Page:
Vietnam. We pulled out with our tails between our legs as a result of pressure from the folk’s at home and totally moronic management by the Government. The lesson here should be that our government can’t run the country effectively, how could they possibly run a war. They are totally incompetent at managing this nation, and running a war is a completely different endeavor: but that didn’t stop them. They charged headlong into the fray telling our Military leaders – you know the guys that fought the last two wars – how to do what they were trained to do; never mind the years of experience doing it. Our soldiers from these two military actions came home to ambivalent or angry and aggressive welcomes: unfortunately tens of thousands never came home. Some of those that did were never the same. I know too many of them. They are discarded victims of political ambitions and policies. They were used, and kicked to the curb. Our benevolent government established the Veterans Administration to care for these and other poor souls from previous war in an attempt to placate the injured and ease a guilty conscience. If you want to see what the results, visit your local VA Hospital or VA home. In fact, I encourage those that didn’t serve to see the results of our politically driven military interventions. I think you need to see this for yourself.
So far we have been in many wars and the results are always the same: win, loose, or draw. Someone always looses: those that actually fight the war. We congratulate the Generals for their brilliant strategy. We sing the praises of the President for his fortitude in seeing this through to an illogical political conclusion. We hype the political gains in our media. We extol the virtue of forcing democracy and civilization on the conquered country that was neither uncivilized nor in dire need of democratization: but we saved the world from… Something. Let’s see now… who did we forget?
The hospitals, missions, recovery programs, parks, underpasses, abandoned buildings, and flop-houses are full of these forgotten heroes. That rough looking guy on the motorcycle next to you at the stoplight may be one. The gentleman panhandling on the street may have lost too many friends and too much of his himself to ever return to normal life. The ragged looking man walking on the street mumbling to him self might have save dozens of his comrades lives. That tattered woman in the park could be the nurse that saw too much carnage to ever offer care again. She may have left the profession because of the wasted young lives she couldn’t save.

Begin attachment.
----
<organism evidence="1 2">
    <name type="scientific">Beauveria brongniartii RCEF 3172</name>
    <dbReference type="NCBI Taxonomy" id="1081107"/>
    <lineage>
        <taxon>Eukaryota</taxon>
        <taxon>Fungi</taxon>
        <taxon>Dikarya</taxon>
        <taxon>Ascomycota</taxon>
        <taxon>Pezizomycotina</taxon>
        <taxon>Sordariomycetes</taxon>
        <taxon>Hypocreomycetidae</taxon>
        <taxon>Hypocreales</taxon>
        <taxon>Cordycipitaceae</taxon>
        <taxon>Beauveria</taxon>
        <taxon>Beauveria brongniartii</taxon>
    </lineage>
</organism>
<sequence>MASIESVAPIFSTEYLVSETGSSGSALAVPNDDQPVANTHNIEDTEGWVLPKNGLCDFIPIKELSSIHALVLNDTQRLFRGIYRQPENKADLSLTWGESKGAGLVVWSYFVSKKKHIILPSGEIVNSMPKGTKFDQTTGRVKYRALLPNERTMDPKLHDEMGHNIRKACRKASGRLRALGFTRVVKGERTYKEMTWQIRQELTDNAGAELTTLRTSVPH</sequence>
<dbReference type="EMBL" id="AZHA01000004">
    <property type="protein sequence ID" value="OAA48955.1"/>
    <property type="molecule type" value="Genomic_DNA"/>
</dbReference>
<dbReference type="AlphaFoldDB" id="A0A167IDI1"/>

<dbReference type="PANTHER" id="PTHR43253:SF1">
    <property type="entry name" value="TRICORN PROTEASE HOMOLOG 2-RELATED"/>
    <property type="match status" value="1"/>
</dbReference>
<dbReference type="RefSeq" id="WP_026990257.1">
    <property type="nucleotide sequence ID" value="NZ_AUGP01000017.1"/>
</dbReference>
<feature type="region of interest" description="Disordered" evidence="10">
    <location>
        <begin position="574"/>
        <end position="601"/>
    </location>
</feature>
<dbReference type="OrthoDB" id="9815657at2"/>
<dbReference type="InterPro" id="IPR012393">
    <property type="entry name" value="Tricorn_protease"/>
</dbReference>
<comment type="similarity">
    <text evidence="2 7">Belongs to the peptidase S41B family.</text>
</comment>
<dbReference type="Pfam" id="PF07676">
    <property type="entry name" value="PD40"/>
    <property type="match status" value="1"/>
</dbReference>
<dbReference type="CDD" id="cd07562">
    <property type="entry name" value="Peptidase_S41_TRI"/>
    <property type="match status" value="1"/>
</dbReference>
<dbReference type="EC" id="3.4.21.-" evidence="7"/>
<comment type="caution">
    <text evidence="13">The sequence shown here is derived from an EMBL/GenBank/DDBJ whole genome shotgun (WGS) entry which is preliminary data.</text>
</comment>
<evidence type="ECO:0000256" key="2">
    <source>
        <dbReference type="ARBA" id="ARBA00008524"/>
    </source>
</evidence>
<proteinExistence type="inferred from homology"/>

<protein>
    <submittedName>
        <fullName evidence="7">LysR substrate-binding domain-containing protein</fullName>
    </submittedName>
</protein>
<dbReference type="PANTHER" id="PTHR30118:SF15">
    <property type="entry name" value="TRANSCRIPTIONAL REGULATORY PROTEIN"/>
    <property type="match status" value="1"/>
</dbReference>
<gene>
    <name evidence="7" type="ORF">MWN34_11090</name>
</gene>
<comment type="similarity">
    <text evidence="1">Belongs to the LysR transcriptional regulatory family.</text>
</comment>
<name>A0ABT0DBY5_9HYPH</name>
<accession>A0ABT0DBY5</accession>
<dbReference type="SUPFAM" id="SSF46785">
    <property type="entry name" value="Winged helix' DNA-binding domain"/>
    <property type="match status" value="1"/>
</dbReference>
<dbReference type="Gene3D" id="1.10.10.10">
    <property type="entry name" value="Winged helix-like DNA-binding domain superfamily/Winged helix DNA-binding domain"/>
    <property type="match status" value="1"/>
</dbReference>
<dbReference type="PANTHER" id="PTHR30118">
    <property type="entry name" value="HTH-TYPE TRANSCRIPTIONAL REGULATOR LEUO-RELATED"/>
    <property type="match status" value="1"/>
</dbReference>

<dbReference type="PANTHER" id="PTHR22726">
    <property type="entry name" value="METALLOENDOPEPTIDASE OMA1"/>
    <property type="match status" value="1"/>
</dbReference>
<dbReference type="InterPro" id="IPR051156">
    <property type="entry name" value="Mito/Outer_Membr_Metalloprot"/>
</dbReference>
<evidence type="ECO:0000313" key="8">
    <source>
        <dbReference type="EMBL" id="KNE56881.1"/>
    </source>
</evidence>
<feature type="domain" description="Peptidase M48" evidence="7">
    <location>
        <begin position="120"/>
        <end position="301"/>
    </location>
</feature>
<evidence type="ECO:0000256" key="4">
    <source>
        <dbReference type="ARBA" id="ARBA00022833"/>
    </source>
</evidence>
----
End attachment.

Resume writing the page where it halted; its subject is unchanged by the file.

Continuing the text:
Choosing an alternate lifestyle for the release is not foreign to anyone. Some people live vicariously through professional sport: deriving their thrills from the actions on the field. Some find their release from a book or movie. Some like me find their release in playing music and touching some one through a song or joke or even a handshake and a kind thank you for serving.
The next time you pass someone wearing that ribbon at the top of the page, stop and thank them for following orders, for securing our values, and for coming home. Tell them that you appreciate their sacrifice and that you’re sorry for their losses. Stop and think, and remember that these men and women did a service for this country regardless of your political bent; they did their duty to this country and sacrificed something so precious that they don’t even talk about it…
They just go about their lives; quietly marching to a different drummer.
February 21, 2011
~ The Author ~
Charles R. Dickens was born in 1951, is a veteran of the Vietnam, for which he volunteered, and the great-great grandson of the noted author, whose name he shares.
He is a fiercely proud American, who still believes this is the greatest country on the planet, with which we’ve lost control and certainly our direction. He grew up in moderate financial surrounding; were not rich by any stretch, but didn’t go hungry – his incredibly hard working father saw to that. As most from that era, he learned about life from his father, whose story would take too long to tell, other than to say that, he is also a fiercely proud American; a WWII and Korean war, veteran Marine.
Charlie was educated in the parochial system which, demanded that you actually learn something, and have capability to retain it before you advance. He attended several universities in pursuit of a bachelor’s degree, and chased the goose further to a master’s, and has retained some very definite ideas about education in this country.
In addition, Charlie is a professional (struggling) blues guitar and vocalist – a musician. This is his therapy career. Nothing brings him as much joy as playing music, and he wishes that he could make a living at it… maybe some day!
That’s Charlie… a proud, opinionated, and passionate American.
Mr. Dickens can be reached for comment at firstname.lastname@example.org